The case on which H.A. relies—Anthony v. State, 85 Ga.App. 119 (68 S.E.2d 150) (1951)—is simply not much like this case. In Anthony, this Court reversed a burglary conviction based solely on evidence of the fingerprint of the defendant at the crime scene because the fingerprint there was found on a pinball machine used by the public in a public place. Here, H. A.'s fingerprint was discovered inside a private residence and not in a public place, much less on a device that is intended to be regularly used and touched by the public as in Anthony. Nor does the evidence here suggest any occasion for H.A. to have lawfully entered the victim's residence or to have handled the bottle of water before it came into the victim's home. See White, 253 Ga. at 108(1); compare Vaughn v. State, 136 Ga.App. 54, 54–55 (220 S.E.2d 66) (1975) (fingerprint evidence insufficient to sustain burglary conviction where evidence showed that defendant was taken to the crime scene before fingerprint evidence was collected); Mooney v. State, 122 Ga.App. 650 (178 S.E.2d 281) (1970) (fingerprint evidence insufficient to sustain burglary conviction where evidence showed that defendant recently and lawfully handled the item on which his fingerprint was found).3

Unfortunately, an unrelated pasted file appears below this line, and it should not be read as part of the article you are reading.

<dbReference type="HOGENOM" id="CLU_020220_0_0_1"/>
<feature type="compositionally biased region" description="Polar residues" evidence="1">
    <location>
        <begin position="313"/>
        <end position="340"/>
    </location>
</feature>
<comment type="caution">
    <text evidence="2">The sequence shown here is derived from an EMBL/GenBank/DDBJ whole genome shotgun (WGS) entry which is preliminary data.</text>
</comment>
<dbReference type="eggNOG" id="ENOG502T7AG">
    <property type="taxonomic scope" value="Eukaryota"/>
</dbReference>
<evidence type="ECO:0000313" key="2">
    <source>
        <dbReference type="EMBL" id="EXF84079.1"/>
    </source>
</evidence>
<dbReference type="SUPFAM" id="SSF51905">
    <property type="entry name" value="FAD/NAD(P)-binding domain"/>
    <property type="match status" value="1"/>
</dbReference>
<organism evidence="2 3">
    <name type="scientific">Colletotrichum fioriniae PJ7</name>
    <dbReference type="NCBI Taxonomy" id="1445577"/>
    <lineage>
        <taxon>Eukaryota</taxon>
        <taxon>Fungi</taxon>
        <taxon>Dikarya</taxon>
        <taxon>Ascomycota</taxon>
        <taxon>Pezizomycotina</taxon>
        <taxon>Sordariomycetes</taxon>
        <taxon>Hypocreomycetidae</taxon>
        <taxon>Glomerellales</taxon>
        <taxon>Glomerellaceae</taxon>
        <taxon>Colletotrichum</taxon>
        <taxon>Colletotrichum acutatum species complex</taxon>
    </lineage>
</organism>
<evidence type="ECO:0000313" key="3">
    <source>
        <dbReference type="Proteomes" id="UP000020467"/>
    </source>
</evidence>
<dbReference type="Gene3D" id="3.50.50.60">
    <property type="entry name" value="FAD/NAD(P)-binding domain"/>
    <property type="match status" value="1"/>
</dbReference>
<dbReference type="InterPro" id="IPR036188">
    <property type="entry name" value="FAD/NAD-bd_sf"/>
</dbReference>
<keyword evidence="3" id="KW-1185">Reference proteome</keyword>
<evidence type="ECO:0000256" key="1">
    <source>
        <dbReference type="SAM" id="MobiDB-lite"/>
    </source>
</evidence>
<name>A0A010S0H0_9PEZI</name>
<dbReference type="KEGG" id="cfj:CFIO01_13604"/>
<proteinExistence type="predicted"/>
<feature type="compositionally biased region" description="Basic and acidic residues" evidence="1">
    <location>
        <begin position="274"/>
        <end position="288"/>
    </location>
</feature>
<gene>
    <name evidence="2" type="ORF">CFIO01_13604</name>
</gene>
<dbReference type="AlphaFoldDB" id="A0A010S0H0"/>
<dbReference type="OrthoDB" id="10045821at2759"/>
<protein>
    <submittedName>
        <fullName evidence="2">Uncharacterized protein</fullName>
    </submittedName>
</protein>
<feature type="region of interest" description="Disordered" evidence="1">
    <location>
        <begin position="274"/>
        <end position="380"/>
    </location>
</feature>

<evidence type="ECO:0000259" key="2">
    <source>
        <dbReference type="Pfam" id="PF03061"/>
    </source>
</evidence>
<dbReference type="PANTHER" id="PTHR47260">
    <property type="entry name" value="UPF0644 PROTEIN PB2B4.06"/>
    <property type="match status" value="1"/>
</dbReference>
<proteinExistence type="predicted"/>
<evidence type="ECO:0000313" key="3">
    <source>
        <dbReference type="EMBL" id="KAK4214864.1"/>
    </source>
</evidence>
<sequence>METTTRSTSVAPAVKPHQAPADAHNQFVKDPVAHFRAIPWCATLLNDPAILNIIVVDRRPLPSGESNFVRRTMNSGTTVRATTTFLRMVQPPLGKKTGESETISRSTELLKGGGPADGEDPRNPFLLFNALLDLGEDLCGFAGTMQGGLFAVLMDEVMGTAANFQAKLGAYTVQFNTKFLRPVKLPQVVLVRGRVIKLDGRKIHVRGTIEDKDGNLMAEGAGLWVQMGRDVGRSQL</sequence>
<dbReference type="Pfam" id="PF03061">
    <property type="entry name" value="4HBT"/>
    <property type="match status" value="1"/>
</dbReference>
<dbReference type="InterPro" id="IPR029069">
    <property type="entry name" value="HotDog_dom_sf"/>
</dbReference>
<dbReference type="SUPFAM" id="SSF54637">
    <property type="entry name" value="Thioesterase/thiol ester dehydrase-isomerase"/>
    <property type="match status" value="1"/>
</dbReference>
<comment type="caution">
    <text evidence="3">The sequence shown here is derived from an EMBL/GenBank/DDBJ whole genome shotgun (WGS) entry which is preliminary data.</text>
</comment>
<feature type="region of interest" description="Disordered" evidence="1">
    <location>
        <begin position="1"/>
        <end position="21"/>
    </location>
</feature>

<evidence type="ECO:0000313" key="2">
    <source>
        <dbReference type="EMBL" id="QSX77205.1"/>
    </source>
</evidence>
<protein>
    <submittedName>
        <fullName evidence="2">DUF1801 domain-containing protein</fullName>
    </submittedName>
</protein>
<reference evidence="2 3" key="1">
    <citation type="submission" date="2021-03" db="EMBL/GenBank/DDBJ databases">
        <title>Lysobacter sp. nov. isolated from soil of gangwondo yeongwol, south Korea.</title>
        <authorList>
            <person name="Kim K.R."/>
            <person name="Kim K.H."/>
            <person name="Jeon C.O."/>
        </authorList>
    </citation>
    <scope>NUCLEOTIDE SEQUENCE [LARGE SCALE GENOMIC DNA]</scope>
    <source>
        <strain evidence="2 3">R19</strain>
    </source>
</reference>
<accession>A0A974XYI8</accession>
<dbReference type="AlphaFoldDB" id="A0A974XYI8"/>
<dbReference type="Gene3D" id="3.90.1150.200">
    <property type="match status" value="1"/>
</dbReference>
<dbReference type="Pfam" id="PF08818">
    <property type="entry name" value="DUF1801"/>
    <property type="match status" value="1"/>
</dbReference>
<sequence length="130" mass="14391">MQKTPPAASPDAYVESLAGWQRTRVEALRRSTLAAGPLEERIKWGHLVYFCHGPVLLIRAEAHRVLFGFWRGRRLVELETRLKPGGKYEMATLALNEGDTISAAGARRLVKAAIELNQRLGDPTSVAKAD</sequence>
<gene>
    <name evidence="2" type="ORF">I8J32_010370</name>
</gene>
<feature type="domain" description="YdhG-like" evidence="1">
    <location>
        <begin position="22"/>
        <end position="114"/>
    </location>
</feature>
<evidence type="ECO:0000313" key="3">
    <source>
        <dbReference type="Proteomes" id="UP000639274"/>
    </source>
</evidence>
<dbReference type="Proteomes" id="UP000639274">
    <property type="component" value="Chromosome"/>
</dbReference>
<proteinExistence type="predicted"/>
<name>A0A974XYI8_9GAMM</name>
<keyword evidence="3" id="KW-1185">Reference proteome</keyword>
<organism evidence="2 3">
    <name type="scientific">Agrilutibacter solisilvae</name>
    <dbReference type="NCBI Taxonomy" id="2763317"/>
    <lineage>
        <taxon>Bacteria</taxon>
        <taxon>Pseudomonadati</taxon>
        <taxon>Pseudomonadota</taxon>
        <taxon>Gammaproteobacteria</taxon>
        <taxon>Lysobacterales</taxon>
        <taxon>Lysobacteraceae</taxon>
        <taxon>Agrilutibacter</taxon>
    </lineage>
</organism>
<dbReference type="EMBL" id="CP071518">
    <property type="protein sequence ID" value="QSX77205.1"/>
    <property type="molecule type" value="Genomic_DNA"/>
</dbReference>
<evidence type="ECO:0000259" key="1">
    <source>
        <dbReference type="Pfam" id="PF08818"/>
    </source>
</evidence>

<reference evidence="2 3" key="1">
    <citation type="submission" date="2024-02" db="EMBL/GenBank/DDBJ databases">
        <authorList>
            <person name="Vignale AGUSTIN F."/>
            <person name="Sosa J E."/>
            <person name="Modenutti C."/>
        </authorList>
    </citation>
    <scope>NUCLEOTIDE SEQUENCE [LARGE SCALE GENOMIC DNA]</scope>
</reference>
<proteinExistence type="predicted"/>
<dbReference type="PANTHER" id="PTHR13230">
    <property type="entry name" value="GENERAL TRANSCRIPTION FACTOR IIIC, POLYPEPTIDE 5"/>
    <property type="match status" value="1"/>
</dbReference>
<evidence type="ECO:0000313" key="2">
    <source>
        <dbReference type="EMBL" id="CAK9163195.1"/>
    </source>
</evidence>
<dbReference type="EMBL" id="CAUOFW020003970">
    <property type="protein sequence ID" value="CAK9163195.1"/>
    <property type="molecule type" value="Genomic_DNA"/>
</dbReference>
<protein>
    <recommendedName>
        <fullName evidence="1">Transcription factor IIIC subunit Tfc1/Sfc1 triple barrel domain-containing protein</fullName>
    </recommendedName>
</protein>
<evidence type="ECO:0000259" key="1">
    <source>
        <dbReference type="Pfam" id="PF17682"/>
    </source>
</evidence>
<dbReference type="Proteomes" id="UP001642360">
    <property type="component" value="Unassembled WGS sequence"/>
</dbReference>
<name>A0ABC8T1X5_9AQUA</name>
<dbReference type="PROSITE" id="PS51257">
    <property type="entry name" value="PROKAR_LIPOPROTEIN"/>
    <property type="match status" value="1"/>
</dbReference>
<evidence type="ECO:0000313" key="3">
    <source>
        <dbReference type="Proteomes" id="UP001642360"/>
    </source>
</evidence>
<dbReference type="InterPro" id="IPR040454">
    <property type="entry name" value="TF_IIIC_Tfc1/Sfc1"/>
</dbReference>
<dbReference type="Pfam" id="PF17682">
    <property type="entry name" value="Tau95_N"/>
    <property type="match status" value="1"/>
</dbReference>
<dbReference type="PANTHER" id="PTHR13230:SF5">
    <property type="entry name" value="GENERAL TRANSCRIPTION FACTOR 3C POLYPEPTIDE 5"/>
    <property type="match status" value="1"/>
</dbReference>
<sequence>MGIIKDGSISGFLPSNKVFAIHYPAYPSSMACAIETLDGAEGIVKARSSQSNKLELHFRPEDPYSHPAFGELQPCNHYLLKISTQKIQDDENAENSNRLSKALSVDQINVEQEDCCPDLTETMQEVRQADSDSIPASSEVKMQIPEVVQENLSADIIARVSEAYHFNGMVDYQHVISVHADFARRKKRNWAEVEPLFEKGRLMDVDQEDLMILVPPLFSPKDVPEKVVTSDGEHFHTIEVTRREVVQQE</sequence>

H. A.'s unsupported alternative hypothesis—that he left his fingerprint on the bottle of tonic water before the bottle was removed from the stream of commerce to the home that was burglarized—is not one that the court below was required as a matter of law to accept as reasonable. Neither the evidence nor the reasonable deductions therefrom provides any support for the alternative hypothesis. And where there is no evidence explaining how a defendant's fingerprint came to be found at the crime scene, especially when it was found on an item that appears to have been moved during the commission of the crime, the finder of fact properly may conclude that the only reasonable explanation for the presence of the fingerprint is that it was impressed when the crime was committed. Rivers v. State, 271 Ga. 115, 116(1) (516 S.E.2d 525) (1999). While we do not doubt that the evidence in some other case might support a similar alternative hypothesis and require a different outcome, the lack of evidentiary support for the alternative hypothesis in this case leads us to conclude that the alternative explanation raised by H.A. is no more than a “mere possibility” and that its rejection by the trier of fact is not “unsupportable as a matter of law.” Rolling, 275 Ga.App. at 905; In the Interest of Q. P., 286 Ga.App. at 226. The evidence adduced below is sufficient to support the adjudication of delinquency.